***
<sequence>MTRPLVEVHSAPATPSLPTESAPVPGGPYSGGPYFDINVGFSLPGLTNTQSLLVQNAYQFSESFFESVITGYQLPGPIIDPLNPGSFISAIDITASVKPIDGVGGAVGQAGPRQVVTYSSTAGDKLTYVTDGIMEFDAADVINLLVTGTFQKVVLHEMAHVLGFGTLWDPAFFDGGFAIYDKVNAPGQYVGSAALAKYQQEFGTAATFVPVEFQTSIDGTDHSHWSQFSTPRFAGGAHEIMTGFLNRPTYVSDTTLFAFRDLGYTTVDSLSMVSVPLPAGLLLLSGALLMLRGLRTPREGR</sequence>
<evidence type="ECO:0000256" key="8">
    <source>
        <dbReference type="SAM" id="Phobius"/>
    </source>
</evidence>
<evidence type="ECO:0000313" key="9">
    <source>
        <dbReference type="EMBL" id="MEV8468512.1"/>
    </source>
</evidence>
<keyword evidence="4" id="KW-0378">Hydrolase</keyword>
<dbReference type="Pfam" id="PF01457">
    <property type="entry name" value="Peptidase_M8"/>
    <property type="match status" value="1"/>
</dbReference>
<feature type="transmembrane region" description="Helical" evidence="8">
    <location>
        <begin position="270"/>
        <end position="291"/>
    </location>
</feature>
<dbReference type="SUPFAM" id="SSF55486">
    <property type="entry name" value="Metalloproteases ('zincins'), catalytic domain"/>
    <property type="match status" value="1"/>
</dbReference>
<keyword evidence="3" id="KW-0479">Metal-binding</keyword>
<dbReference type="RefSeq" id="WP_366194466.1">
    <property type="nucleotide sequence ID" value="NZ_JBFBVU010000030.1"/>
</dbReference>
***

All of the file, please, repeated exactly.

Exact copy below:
<sequence>MTRPLVEVHSAPATPSLPTESAPVPGGPYSGGPYFDINVGFSLPGLTNTQSLLVQNAYQFSESFFESVITGYQLPGPIIDPLNPGSFISAIDITASVKPIDGVGGAVGQAGPRQVVTYSSTAGDKLTYVTDGIMEFDAADVINLLVTGTFQKVVLHEMAHVLGFGTLWDPAFFDGGFAIYDKVNAPGQYVGSAALAKYQQEFGTAATFVPVEFQTSIDGTDHSHWSQFSTPRFAGGAHEIMTGFLNRPTYVSDTTLFAFRDLGYTTVDSLSMVSVPLPAGLLLLSGALLMLRGLRTPREGR</sequence>
<evidence type="ECO:0000256" key="8">
    <source>
        <dbReference type="SAM" id="Phobius"/>
    </source>
</evidence>
<evidence type="ECO:0000313" key="9">
    <source>
        <dbReference type="EMBL" id="MEV8468512.1"/>
    </source>
</evidence>
<keyword evidence="4" id="KW-0378">Hydrolase</keyword>
<dbReference type="Pfam" id="PF01457">
    <property type="entry name" value="Peptidase_M8"/>
    <property type="match status" value="1"/>
</dbReference>
<feature type="transmembrane region" description="Helical" evidence="8">
    <location>
        <begin position="270"/>
        <end position="291"/>
    </location>
</feature>
<dbReference type="SUPFAM" id="SSF55486">
    <property type="entry name" value="Metalloproteases ('zincins'), catalytic domain"/>
    <property type="match status" value="1"/>
</dbReference>
<keyword evidence="3" id="KW-0479">Metal-binding</keyword>
<dbReference type="RefSeq" id="WP_366194466.1">
    <property type="nucleotide sequence ID" value="NZ_JBFBVU010000030.1"/>
</dbReference>